The one significant downside of JNI has already been mentioned; it's very hard to use. In fact, it is downright ugly! While it is a beautifully designed API, it really wasn't meant to be used by the casual software developer. In this snippet, we attempt to call a Java method that takes a String, a Date, and a bool argument:
jclass clsDate = env->FindClass(
jclass clsMyType = env->FindClass(
if( clsMyType == NULL )
exit( 1 );
//handle error in real app
jmethodID ctor = env->GetMethodID(
clsDate, "", "()V" );
jmethodID mid =
if( mid == NULL )
exit( 1 );
//handle error in real app
jstring arg1 = env->NewStringUTF(
"An input string" );
jobject arg2 = env->NewObject(
clsDate, ctor );
jboolean arg3 = bArg ? JNI_TRUE :
jlong result =
arg1, arg2, arg3 );
if( env->ExceptionOccurred() )
exit( 1 );
//handle error in real app
We assume that the JVM has already been loaded and that the thread has already been attached to the JVM. If this example were production-quality code, this snippet should really contain much more—and much more complex—error handling. It is probably no surprise that production JNI code usually doesn't contain the required error handling, which is one of the reasons for JNI having a reputation of being unreliable.
Most people who have used JNI successfully have used it in only very limited scenarios, where they implemented a few integration points with relatively simple usage. Using JNI by hand to expose a significant enterprise Java API to C or C++ would be a truly Herculean task! Furthermore, JNI is a low-level C API. The creation of easy-to-use C++ proxy types for the Java types of interest is a problem that is not solved by using JNI. In summary, JNI is technically the best solution for integrating Java and C++, but it is too hard to use. What can be done to reap the benefits of JNI without the troubles stemming from its complexities?
How do the other integration technologies stack up? Many, including myself, share the opinion that they do not. Whether you're looking at CORBA, ESB, or Web services, you are looking at technology that would be used outside of its area of core competency. These technologies were invented to solve the problems associated with distributed systems, possibly distributed across the Internet, and that area is really where their use should be focused. Bridging a programming language gap is a mere side effect of these technologies trying to be useful to as many developers as possible. Using CORBA, ESB, or Web services to solve a mere language-integration problem is like using a sledgehammer to kill a mosquito. Indeed, you might succeed after a fashion, but you should really assess the collateral damage afterward.
There are two big drivers behind the use of these technologies for language integration: they might already be used in the project for other purposes, and they might be perceived as sexy and interesting (at least in the case of ESBs and Web services).
Don't fall into the trap of choosing an inappropriate tool for a job for the sole reason that it looks nice or that it is available. If you do, you're going to pay a price farther down the track.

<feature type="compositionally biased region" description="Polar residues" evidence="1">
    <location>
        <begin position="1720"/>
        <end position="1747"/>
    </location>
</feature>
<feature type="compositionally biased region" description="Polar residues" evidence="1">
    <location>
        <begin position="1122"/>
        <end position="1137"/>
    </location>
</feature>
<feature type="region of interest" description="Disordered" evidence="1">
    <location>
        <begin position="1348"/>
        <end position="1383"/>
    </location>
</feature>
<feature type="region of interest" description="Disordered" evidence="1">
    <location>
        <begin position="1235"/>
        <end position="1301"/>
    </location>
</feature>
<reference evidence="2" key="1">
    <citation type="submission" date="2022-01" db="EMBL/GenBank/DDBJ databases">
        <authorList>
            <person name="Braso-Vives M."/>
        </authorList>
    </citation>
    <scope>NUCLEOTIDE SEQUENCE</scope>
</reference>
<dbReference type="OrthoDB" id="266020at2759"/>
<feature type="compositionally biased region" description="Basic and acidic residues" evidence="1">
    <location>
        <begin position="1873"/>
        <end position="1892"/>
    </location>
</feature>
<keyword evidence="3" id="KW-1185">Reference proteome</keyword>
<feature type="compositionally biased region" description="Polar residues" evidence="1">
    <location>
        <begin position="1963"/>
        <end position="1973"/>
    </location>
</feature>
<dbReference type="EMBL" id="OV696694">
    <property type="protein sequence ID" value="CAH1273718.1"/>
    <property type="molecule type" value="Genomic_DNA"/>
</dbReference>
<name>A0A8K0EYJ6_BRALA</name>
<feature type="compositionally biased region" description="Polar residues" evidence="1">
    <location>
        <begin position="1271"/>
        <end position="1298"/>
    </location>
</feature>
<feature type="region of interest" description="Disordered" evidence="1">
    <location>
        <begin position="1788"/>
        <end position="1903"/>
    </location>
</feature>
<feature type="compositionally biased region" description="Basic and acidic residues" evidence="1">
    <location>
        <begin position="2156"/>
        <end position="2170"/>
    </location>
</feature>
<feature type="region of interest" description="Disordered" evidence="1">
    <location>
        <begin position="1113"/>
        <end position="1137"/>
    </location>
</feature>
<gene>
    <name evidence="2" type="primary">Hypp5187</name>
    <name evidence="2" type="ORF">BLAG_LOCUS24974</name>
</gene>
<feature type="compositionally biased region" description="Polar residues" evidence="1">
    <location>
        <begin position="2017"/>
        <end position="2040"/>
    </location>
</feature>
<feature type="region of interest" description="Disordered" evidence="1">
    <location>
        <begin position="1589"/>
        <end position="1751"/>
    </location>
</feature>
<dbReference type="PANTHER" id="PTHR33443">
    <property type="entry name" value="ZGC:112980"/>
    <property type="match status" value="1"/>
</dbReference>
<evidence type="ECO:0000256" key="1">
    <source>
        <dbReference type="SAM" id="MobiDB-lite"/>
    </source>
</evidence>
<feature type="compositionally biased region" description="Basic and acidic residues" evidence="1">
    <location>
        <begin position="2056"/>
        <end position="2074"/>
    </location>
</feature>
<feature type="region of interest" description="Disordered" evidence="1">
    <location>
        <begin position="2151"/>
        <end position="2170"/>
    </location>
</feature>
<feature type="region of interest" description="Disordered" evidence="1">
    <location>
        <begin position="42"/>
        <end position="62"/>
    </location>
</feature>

There are several parts to the solution, but they revolve around a few key points:
- The low-level integration must use JNI for performance, security, and reliability reasons.
- JNI must be invisible yet accessible to the developer.
- Developers must have access to all aspects of the underlying Java type through an easy-to-use and "unsurprising" C++ type.
- Developers must be able to easily specify which Java types they want to use.
These key points lead us to a solution that includes a run-time library that abstracts JNI away as much as possible and to a code generator that generates C++ proxy types for user-specified Java types.
There are a handful of companies who have spent years developing a solid run-time library and a code generator that takes Java bytecode as input and generates C++ source code. The generated code can be used in your application to call the corresponding Java API. The library and the code generator are the components that were identified earlier as the crucial pieces of a good Java/C++ integration technology: a JNI abstraction layer and a way for developers to specify the Java types that they want to use from C++. The combination of the components creates a technology that allows you to write C++ code that looks and behaves almost exactly like the corresponding Java code and requires very little expert knowledge about the integration layer.
Whether you own a Java API and your customers demand a C++ version, or whether you have a C++ application and need to integrate with a third-party Java API, Java/C++ cross-language integration problems can be solved cost effectively using in-process integration. This technology was designed from the ground up specifically for the purpose of integrating between the languages and is often one of the fastest methods to implement successfully. To further research this topic, try and contrast different integration approaches to better distinguish when in-process integration is appropriate and when using an ESB is a better approach for your Java integration problem.
You may find that the less popular student is really the star pupil.
Alexander Krapf is president and cofounder of CodeMesh Inc. Krapf has more than 15 years of experience in software engineering, product development, and project management in the United States and Europe. Krapf has also worked for IBM, Thomson Financial Services, Hitachi, Veeder-Root, and Document Directions Inc.